Dr. Timothy Bowser:  The prices of most foods will continue to be driven up as a result of the drought. Profit margins in most grocery stores and restaurants are thin, so they will be forced to pass on costs to the consumer.  


The price of meat will rise because the prices of inputs are increasing. (The main inputs include feed, water, fertilizer, energy, labor, and transportation.) The farmers and processors will not be making any additional money and may actually lose more.


More intense water management systems (like irrigation and conservation) will be installed and drought-tolerant strains of grain and produce will be developed for the long term. Farming operations will continue to consolidate to reduce costs and risks.


I live in central Oklahoma. Our two main crops are beef and wheat. The wheat was harvested long before the drought impacted us, so it was mostly unaffected. Next year’s crop may be problematic if we don’t get rains to soften the soil for fall planting. Beef herds are currently shrinking because of the rising cost of grain and forage. Ranchers are concerned that they will not be able to purchase enough feed for their animals. The same is true for the dairy, pork, and chicken farmers. Pecans are another mainstay product in Oklahoma. Many pecan orchards are irrigated; those that are not will suffer from reduced yields.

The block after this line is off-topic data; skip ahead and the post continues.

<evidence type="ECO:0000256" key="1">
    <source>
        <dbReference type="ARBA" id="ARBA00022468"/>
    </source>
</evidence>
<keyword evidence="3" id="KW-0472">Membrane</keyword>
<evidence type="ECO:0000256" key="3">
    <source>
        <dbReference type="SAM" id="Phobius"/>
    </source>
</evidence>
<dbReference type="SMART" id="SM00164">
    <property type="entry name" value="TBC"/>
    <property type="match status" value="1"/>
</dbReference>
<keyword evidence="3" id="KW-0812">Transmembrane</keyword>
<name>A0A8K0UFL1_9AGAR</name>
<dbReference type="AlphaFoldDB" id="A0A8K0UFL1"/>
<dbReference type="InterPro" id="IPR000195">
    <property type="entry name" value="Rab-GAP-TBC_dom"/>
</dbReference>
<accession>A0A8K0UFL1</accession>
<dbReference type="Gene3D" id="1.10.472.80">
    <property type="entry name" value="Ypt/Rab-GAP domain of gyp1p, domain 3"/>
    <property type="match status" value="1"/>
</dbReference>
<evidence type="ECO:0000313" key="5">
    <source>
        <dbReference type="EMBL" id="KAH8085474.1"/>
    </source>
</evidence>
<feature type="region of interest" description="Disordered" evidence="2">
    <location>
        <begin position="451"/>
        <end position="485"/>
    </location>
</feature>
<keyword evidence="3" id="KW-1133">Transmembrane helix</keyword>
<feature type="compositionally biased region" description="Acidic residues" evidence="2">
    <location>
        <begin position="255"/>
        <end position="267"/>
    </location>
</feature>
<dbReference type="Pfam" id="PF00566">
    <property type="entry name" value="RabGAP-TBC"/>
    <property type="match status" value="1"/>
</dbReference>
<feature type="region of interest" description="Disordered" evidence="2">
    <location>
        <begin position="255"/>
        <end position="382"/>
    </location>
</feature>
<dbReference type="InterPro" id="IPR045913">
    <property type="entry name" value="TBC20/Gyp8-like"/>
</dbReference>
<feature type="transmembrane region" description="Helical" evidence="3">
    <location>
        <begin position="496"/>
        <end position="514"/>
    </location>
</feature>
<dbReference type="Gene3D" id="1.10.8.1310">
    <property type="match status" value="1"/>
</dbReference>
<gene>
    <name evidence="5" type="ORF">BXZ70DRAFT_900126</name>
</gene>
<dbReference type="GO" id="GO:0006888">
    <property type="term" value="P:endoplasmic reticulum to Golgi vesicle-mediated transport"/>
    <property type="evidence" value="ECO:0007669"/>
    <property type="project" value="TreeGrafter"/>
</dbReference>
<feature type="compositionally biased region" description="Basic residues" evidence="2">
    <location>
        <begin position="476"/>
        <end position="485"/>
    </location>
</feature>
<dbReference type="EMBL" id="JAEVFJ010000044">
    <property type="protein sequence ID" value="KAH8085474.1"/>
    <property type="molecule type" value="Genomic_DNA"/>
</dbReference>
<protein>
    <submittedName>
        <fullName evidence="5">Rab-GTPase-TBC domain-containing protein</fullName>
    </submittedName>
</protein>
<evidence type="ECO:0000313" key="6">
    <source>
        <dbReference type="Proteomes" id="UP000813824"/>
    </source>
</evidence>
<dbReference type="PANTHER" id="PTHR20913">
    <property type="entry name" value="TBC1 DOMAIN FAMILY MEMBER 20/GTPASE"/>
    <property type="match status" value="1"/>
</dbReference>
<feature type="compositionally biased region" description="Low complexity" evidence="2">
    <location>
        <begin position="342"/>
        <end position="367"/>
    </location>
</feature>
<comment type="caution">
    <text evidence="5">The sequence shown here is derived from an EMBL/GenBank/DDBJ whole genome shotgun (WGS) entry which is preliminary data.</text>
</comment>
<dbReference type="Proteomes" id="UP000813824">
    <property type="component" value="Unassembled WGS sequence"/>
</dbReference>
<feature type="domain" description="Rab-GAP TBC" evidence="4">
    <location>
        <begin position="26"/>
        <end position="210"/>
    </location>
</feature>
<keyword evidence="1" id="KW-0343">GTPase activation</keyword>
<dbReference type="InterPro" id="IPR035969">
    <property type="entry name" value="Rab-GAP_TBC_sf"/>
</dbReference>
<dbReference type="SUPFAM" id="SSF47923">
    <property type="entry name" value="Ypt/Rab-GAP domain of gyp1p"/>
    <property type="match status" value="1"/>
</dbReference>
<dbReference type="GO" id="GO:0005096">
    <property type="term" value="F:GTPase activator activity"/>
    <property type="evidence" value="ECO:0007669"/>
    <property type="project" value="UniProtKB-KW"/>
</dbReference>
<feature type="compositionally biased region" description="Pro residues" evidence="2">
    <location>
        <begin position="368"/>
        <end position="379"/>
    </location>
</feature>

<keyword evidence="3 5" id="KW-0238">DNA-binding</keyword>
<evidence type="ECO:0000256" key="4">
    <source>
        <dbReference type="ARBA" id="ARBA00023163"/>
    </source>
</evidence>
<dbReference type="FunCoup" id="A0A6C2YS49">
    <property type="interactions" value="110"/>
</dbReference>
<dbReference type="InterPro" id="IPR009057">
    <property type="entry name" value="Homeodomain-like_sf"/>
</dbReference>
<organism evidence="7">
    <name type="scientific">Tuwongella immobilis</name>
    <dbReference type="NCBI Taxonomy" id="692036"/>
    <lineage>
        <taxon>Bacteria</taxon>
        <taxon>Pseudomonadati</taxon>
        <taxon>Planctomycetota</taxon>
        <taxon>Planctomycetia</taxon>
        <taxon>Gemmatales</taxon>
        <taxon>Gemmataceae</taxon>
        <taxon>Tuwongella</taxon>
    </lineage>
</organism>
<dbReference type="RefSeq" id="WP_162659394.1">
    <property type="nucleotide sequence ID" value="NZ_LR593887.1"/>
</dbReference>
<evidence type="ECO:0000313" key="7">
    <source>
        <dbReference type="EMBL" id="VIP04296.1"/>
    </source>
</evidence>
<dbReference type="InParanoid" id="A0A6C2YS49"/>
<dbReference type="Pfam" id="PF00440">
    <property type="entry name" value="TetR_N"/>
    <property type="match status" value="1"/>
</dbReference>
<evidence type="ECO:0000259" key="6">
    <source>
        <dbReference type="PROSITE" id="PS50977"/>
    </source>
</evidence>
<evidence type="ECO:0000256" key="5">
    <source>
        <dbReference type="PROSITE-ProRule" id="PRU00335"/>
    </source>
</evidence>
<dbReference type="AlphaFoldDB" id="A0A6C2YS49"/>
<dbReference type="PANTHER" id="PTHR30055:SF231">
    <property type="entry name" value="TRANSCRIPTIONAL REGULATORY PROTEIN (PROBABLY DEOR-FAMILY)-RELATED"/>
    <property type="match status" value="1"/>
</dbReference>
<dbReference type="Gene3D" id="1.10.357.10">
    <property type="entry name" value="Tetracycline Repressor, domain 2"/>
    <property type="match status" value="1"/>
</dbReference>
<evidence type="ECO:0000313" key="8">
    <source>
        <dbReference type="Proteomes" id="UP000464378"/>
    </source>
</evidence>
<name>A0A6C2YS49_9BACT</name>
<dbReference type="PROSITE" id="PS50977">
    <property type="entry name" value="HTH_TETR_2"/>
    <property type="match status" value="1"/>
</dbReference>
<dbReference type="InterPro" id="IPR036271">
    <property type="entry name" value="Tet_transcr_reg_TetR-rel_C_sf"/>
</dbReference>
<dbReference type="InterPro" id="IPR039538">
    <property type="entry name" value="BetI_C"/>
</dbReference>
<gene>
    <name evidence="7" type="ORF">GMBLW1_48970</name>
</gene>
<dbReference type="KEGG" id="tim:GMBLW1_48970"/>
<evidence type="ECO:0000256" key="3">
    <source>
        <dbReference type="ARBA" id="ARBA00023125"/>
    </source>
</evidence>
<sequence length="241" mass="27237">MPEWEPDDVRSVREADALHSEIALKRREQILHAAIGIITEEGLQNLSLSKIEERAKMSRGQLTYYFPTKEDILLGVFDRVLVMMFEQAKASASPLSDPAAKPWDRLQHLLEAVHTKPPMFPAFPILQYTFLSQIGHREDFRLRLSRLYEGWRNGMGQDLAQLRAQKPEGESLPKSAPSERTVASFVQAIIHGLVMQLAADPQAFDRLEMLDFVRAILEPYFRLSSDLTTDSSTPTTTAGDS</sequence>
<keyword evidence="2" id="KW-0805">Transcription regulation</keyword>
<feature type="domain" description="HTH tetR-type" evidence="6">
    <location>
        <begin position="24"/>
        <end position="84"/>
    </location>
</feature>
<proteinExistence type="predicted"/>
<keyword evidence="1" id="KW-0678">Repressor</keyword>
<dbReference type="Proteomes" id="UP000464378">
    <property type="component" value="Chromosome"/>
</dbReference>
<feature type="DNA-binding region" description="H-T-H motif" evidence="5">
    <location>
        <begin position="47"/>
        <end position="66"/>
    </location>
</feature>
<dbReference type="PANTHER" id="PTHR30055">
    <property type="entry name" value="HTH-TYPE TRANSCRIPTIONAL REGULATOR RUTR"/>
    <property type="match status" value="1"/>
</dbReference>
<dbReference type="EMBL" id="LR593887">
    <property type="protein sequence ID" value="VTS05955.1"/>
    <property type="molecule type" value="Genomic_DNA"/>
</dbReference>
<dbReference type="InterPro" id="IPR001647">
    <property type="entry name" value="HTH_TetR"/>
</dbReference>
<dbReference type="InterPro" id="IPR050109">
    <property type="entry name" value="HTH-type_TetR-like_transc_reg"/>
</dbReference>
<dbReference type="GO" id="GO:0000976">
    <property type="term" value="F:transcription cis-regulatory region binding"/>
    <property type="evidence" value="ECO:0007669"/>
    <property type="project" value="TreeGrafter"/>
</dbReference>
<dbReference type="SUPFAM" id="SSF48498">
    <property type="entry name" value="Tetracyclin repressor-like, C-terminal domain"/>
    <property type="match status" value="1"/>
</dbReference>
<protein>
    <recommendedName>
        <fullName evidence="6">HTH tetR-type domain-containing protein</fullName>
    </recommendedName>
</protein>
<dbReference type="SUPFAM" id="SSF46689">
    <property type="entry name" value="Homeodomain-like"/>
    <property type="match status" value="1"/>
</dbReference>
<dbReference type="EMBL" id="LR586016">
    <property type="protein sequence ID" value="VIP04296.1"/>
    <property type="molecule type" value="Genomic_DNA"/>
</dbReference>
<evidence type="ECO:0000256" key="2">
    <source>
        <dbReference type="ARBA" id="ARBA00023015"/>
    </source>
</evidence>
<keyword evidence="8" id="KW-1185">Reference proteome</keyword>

Dr. Joe Regenstein:  Clearly, we'll have less domestic food for humans and feed for other animals, which will put pressure on prices. If the drought is a one-year oddity, then it won't have very long-term effects.  But if it is reflective of global warming, it could have dramatic effects and may highlight the need for more genetically modified products (GMOs) that are designed with greater drought and heat tolerance.


For more predictions, click here: http://www.cnbc.com/id/48606356


Comments on the drought's effect on food quality:


Dr. Bowser: Food quality may change somewhat, depending on the product, origin, and price.  Grapes, for instance, may be higher quality because they are drought-tolerant and actually respond to water stress by increasing their sugar content. 


Here's another positive impact of drought on food: when farmers are forced to irrigate because of drought, the result can be better crops and higher yields due to improved field conditions from irrigation. If the water is applied appropriately (e.g. drip irrigation), the net water used can be reduced (compared to natural rain events). Fertilizers (natural or chemical) can also be efficiently distributed to crops when using certain types of irrigation equipment, which may further improve crop yield and quality.


The quality of meat products will remain relatively unchanged.


Dr. Regenstein: The impact of drought on product quality is complex.  It's usually negative, but sometimes it can be neutral or positive, as cited above.





Timothy J. Bowser, Ph.D. , Oklahoma State University, Dept. of Biosystems and Agricultural Engineering


Joe Regenstein, Ph.D., Cornell University, Dept. of Food Science


money.cnn.com "U.S. drought drives up food prices worldwide"



nytimes.com "Severe Drought Seen as Driving Cost of Food Up"



droughtmonitor.unl.edu "U.S. Drought Monitor"



cnbc.com "Drought, food prices fan fears of new crisis"






cbc.ca (from the Associated Press) "U.S. drought pushing food prices sky high"



Chicago Tribune "Illinois drought a disaster," August 2, 2012.


Chicago Tribune "Down & Drought," July 29, 2012.